In many ways, Punisher: War Zone is a remarkable work. (Watch that end up in breakout quote on a DVD box.) I’m not sure that I’ve ever seen a more pointlessly excessive movie. I’m reasonably sure I’ve never encountered a sillier screenplay with worse dialogue or a lamer plot. And I’m 100 percent certain that Punisher wins the big prize for most amazing aggregation of bad performances packed into a single film. This is the midget-clown car of bad performances: You sit in rapt wonder as more and more awkward awfulness rolls out of the damned thing. In this regard, the film is something of an accomplishment—an undesirable one, but an accomplishment all the same.
Unlike Jonathan Hensleish’s The Punisher (2004), which now comes across as a masterpiece by comparison, this one jumps in with the assumption—perhaps correctly—that everyone already knows all about this lower-echelon Marvel comic-book “hero.” That way the absurd action can kick in within the first few minutes. If nothing else, it’s economical. The film commences with our gun-toting vigilante—kind of a cross between the earliest comic-book incarnation of Batman and the Shadow with more firepower—knocking off the greater portion of a Mafia family (here referred to as the Cosa Nostra family). Is it exciting? Well, it’s extremely noisy and busy—and very convenient how none of the assembled gangsters at the dinner table are packing heat. Well, perhaps they merely felt it was less embarrassing to just sit there and take it rather than be in any more of the movie.
Wasting no time, the film then moves straight into the creation of its lackluster super criminal. In a scene ripped off from Tim Burton’s Batman (1989), the villainous, unscrupulous and at least mildly unhinged Billy Russoti (Dominic West, TV’s The Wire) gets knocked into a vat of glass bottles that are being recycled, emerging as more ground chuck than you’ll find on the meat counter during a $1.98-a-pound sale. Somehow or other, he’s miraculously alive (well, there wouldn’t be much of a conflict otherwise) and gets patched together by a plastic surgeon (TV actor Cas Anvar), who—to judge by the results—learned his trade by stitching baseballs. Feeling a bit testy after seeing the doc’s handiwork (a scene also appropriated from Batman), he offs the shady medico and tells his henchmen not to call him Billy anymore, “From now on my name is Jigsaw.” And yes, I know the comic-book Jigsaw predates it, but I was really hoping someone would say, “Nix, boss, that name’s already taken by the Saw franchise. How’s about Baseball Face?” No such luck.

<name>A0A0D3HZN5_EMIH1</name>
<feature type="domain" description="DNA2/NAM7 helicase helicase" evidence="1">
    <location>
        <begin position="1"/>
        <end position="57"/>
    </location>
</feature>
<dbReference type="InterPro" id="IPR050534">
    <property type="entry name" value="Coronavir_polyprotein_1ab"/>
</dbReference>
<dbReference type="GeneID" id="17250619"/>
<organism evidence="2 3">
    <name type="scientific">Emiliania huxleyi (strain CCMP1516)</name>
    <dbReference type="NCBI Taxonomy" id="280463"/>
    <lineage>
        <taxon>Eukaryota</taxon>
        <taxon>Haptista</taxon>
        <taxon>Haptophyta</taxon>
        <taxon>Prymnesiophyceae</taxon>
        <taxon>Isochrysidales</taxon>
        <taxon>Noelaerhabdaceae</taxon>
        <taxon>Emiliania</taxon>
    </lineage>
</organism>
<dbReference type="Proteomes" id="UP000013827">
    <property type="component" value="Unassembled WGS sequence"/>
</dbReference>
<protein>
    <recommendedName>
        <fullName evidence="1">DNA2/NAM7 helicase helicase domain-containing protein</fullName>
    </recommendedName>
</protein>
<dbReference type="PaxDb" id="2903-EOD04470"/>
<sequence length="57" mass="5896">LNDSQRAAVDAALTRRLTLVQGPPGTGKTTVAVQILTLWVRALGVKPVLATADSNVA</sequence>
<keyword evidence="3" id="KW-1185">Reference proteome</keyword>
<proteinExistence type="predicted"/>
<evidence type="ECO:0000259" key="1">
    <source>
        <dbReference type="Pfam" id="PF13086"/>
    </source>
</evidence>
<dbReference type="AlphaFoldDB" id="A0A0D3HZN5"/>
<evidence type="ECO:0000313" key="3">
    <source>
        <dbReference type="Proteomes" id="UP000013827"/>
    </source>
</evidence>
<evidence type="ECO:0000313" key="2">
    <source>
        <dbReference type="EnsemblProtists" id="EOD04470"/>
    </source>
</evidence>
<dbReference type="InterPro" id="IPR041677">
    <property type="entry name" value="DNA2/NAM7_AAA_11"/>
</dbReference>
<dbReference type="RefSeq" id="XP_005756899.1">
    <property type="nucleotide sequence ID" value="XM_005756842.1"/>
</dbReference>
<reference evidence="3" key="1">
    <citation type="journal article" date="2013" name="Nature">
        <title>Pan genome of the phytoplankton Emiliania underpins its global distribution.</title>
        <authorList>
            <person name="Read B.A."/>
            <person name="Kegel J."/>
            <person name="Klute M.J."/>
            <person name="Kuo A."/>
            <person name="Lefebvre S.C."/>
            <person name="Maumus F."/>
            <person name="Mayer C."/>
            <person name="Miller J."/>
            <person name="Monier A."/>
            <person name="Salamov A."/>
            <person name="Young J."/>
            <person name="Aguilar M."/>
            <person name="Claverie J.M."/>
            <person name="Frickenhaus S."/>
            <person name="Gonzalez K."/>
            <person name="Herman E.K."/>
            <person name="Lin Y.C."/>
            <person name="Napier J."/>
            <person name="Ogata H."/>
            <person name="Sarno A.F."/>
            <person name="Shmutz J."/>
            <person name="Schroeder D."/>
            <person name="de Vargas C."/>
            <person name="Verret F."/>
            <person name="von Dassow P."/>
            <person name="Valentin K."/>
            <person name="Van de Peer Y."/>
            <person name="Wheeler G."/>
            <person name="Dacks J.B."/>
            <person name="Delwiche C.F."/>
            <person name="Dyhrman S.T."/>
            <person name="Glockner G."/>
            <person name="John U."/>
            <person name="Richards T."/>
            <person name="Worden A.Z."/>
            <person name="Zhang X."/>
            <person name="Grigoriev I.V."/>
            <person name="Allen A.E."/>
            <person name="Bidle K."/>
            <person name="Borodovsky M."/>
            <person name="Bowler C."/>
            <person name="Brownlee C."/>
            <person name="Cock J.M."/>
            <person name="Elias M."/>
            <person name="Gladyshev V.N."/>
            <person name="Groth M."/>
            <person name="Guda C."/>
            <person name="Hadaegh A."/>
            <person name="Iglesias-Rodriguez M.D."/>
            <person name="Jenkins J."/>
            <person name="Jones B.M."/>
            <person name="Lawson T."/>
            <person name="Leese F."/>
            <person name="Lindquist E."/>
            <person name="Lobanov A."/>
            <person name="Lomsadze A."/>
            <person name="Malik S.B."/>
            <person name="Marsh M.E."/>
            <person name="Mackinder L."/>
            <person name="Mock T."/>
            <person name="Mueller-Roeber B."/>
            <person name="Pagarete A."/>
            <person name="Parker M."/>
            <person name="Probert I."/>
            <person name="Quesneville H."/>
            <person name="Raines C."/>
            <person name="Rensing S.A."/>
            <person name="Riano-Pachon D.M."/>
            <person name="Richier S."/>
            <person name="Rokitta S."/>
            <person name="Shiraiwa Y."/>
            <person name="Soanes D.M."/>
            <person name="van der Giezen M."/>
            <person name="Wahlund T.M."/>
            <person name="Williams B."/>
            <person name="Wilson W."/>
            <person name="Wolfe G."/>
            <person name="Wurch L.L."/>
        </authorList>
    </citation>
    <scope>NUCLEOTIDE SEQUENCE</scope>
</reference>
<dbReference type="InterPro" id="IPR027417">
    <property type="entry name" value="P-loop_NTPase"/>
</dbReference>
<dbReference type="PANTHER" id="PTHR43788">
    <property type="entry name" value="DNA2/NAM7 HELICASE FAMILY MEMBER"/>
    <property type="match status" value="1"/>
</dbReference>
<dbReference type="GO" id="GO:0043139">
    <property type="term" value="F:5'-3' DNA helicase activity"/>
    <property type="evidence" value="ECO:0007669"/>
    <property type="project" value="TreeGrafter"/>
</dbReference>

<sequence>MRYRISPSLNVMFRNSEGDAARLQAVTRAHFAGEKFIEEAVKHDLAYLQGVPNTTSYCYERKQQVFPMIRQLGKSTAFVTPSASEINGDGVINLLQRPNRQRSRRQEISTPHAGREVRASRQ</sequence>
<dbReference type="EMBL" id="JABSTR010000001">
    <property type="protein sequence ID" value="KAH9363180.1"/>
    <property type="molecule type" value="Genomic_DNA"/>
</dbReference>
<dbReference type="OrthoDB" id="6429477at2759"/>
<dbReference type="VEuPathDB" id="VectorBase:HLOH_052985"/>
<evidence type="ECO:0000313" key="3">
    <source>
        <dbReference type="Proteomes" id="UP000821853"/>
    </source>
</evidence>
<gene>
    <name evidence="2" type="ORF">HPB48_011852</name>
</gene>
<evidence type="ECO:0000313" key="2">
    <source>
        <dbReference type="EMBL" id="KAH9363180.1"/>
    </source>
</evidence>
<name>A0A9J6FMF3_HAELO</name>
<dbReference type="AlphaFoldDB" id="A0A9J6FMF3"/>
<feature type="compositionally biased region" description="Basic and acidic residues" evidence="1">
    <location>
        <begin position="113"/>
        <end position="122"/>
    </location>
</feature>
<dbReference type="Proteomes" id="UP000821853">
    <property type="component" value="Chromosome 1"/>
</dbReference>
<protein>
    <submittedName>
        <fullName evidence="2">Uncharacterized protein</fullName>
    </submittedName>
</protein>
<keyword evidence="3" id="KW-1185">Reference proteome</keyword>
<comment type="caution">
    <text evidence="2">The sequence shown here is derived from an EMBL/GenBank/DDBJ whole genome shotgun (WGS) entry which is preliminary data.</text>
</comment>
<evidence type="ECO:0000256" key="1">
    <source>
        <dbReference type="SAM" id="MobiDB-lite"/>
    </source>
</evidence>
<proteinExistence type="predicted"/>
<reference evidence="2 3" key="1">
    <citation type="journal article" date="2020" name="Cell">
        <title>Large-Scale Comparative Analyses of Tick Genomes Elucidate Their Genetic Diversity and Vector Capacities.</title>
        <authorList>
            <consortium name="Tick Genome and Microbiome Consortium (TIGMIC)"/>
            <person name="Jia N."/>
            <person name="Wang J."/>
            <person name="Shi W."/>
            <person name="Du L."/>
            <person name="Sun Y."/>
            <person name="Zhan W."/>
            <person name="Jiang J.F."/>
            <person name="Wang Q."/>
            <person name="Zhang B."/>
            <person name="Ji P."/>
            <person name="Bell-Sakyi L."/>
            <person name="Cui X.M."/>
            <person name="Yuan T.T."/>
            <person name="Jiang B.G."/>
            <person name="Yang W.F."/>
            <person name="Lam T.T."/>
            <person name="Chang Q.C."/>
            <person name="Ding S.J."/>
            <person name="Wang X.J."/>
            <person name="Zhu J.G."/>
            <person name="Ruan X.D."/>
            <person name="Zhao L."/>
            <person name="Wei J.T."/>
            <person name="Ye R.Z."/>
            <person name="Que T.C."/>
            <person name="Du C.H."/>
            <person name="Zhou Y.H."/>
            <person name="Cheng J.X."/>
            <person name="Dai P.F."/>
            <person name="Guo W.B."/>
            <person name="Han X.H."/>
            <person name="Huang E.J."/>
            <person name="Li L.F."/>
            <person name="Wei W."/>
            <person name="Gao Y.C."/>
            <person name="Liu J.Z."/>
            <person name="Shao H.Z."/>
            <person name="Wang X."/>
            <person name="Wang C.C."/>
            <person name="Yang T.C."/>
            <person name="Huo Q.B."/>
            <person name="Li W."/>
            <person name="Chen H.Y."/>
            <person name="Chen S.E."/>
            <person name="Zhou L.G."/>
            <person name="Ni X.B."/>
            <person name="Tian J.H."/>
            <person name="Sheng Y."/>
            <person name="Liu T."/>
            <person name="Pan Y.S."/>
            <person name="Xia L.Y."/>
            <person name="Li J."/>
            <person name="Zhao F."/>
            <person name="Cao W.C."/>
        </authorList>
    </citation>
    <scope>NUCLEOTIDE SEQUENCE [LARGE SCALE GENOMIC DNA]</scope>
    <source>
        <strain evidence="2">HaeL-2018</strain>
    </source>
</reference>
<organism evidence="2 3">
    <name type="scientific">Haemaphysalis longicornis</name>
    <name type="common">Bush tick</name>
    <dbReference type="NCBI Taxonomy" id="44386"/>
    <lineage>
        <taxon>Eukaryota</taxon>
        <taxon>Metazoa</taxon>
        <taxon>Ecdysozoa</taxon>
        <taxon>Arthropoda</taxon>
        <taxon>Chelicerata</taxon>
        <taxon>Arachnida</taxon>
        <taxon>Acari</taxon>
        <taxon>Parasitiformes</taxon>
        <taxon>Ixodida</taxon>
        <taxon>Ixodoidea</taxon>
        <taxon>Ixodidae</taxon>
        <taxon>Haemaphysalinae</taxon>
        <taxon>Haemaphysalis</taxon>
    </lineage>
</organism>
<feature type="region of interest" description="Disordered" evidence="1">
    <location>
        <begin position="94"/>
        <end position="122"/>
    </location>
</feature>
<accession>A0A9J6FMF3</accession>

Since Jigsaw isn’t much of a character, the movie gives him a certifiably insane brother, Loony Bin Jim (TV actor Doug Hutchison), who gets busted out of the asylum—pausing long enough for Jim to eviscerate a nasty warder and nosh on his entrails. By now you’ve probably figured out that Punisher is a very splattery essay in comic bookery. This, however, is but sticking a tentative toe in the bloodbath to come. When people are shot, their heads explode like water balloons filled with Karo syrup and food color. There’s more carnage here—shootings, stabbings, hackings, impalings, flying viscera—than in a hardcore horror movie. I don’t personally object, but it plays more like splatstick overkill than anything remotely serious.
And what of the Punisher himself? Well, he’s played by Brit TV actor Ray Stevenson (King Arthur), who seems to be in a contest with Dominic West to see which Brit can do the worst New Yawk accent. (I think West wins, but it’s close.) He’s less interesting than the bad guys in that when he isn’t shooting bad guys, he spends his time moping in his subway lair about accidentally killing an undercover FBI agent—which, I guess, makes a break from brooding over his family’s murder at the worst picnic ever (the event that turned him into the Punisher). Christian Bale’s Batman is a barrel of laughs next to this guy.
There’s a sort of a plot involving Russian gangsters trying to arm would-be terrorists with biological weapons that look like the carriers at a bank’s drive-in window, but none of this matters much. The movie exists solely as a vehicle for its carnage. There’s plenty of that, if you care for that sort of thing. And if you do, make haste, because opening-weekend box office indicates Punisher could be in the Wal-Mart $5 dump bin in time for Christmas as a worthy replacement for those hard-to-find lumps of coal. Rated R for pervasive strong brutal violence, language and some drug use.